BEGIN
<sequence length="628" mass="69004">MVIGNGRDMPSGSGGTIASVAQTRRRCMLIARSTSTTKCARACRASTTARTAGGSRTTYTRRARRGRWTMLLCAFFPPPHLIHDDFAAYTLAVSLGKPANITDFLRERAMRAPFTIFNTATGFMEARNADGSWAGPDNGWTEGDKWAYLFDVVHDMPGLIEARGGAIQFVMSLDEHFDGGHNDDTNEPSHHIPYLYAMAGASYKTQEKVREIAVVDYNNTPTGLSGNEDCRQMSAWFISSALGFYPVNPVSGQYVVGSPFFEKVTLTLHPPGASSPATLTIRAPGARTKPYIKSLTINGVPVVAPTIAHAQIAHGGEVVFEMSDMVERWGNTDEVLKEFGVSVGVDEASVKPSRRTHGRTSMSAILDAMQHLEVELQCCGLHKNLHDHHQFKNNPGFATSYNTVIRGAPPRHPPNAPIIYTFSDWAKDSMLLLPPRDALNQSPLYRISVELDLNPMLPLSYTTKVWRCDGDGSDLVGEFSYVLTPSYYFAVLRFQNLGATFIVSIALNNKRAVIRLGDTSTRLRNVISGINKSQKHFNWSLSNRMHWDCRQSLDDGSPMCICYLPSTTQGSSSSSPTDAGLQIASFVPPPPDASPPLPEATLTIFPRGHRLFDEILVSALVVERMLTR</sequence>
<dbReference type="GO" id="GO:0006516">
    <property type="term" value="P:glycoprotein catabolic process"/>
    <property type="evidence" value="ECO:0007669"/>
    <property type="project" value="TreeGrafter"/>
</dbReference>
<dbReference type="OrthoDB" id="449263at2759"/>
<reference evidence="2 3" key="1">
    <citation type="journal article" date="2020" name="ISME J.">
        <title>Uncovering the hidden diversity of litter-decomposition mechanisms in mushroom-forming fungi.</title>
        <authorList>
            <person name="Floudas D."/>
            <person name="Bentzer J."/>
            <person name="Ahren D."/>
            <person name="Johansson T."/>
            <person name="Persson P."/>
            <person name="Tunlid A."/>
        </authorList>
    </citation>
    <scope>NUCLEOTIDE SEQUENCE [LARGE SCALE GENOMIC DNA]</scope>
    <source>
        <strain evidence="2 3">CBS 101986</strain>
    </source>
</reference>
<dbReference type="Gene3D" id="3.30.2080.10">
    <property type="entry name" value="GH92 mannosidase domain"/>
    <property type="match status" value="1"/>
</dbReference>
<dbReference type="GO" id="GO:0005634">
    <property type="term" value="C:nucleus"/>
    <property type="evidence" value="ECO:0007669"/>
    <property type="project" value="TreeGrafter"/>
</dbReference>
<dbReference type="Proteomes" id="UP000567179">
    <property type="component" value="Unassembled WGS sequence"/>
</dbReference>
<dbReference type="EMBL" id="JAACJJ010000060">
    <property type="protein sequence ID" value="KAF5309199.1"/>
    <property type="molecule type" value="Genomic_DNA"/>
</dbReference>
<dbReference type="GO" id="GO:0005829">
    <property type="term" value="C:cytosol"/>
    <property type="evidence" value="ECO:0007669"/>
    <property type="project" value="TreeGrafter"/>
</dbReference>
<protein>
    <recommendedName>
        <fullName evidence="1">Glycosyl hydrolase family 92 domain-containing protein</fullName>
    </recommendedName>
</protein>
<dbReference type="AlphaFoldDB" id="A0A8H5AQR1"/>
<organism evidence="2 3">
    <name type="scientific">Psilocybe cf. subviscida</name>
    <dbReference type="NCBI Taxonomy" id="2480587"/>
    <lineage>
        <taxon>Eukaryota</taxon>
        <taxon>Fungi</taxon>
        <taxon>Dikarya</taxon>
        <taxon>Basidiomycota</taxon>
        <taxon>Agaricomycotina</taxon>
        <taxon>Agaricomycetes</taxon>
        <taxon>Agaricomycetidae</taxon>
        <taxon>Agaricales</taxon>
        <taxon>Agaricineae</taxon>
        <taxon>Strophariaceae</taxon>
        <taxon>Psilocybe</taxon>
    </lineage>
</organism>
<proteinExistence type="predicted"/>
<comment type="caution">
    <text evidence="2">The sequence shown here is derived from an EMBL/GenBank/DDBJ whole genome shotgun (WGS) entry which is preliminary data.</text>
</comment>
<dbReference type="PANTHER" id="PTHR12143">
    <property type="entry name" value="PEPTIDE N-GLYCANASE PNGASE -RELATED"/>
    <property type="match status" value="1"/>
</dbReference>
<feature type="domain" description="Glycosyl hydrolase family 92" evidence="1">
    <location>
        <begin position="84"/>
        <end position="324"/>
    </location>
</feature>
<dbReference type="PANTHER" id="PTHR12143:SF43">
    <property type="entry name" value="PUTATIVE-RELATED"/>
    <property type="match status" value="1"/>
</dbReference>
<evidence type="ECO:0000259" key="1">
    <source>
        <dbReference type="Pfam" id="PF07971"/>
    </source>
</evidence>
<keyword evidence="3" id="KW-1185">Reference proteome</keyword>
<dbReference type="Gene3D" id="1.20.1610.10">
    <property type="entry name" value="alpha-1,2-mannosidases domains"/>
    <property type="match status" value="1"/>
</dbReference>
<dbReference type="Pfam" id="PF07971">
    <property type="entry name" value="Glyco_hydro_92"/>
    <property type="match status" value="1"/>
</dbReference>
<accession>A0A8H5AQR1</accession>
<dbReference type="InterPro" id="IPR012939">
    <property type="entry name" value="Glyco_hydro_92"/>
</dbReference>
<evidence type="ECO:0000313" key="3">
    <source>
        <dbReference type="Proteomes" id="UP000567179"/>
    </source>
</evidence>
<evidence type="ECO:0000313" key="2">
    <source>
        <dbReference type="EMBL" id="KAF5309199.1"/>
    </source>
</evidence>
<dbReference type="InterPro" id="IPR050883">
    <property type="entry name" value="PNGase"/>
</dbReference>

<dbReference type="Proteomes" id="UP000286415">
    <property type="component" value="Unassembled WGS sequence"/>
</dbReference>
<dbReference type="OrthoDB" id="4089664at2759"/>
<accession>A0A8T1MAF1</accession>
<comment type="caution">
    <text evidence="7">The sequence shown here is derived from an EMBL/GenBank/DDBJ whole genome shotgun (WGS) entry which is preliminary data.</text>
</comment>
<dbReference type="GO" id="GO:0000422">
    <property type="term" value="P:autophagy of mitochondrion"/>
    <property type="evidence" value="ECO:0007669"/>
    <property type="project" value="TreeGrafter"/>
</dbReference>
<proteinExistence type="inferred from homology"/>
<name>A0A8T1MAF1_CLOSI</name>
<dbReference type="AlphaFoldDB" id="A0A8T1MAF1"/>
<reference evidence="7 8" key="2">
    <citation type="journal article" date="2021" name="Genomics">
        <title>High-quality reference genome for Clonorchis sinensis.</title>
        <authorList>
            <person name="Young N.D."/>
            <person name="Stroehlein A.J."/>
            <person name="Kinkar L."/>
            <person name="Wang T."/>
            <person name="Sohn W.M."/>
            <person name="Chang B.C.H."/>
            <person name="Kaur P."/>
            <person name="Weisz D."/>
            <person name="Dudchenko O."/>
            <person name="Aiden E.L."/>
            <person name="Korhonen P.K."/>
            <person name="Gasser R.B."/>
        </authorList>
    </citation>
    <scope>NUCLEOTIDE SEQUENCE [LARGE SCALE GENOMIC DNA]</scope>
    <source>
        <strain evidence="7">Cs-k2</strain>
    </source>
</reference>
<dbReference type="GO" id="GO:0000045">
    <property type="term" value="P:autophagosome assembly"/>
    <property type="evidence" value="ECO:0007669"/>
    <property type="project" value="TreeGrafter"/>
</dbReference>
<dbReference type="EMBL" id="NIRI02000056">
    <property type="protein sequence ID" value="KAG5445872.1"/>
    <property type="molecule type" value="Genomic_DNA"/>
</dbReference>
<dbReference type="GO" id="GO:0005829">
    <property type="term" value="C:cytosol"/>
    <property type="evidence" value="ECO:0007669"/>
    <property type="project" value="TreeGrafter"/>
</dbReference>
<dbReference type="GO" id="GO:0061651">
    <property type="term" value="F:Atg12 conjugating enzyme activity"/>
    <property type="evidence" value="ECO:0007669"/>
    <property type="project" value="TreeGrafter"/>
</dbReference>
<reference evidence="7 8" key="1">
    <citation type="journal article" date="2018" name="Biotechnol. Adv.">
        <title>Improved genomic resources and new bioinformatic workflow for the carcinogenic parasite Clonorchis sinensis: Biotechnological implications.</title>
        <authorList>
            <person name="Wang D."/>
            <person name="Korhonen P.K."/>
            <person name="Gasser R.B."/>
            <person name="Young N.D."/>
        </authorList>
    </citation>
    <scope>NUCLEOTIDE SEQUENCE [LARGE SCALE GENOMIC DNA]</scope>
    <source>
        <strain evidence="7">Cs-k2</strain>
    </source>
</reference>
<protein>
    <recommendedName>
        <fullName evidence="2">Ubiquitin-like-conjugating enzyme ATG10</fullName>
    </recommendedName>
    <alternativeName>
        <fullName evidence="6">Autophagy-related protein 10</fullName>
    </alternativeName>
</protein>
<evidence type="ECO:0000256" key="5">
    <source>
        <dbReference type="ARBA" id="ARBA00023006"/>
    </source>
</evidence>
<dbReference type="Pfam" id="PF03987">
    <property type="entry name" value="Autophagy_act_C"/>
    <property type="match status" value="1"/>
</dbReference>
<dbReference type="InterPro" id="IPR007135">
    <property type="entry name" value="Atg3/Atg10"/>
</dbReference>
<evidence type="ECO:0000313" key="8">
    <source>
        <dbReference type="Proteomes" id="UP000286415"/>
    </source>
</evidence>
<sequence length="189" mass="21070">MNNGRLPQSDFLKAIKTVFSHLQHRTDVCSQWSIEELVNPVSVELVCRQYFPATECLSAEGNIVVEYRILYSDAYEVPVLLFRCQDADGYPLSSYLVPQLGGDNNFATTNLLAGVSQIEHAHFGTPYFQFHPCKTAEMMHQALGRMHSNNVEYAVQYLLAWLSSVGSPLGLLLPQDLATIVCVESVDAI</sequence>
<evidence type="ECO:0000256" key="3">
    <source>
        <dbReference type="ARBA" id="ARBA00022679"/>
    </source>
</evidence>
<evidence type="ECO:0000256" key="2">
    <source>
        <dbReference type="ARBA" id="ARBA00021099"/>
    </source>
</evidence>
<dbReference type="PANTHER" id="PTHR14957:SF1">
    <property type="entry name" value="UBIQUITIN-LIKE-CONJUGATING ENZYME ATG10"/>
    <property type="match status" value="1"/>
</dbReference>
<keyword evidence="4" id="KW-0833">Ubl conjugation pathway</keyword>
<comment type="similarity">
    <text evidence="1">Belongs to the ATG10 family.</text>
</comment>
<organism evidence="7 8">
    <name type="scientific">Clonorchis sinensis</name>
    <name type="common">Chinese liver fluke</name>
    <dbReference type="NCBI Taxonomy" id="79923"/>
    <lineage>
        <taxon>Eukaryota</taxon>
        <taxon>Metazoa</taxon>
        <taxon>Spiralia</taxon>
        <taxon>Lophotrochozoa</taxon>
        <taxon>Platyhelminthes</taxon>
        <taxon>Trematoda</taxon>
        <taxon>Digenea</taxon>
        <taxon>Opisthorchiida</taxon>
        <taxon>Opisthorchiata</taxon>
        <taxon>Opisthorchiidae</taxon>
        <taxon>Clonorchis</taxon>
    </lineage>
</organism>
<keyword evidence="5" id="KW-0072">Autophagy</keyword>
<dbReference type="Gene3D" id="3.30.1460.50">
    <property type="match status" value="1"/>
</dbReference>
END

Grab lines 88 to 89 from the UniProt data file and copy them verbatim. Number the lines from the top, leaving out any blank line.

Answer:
    <source>
        <dbReference type="Pfam" id="PF07971"/>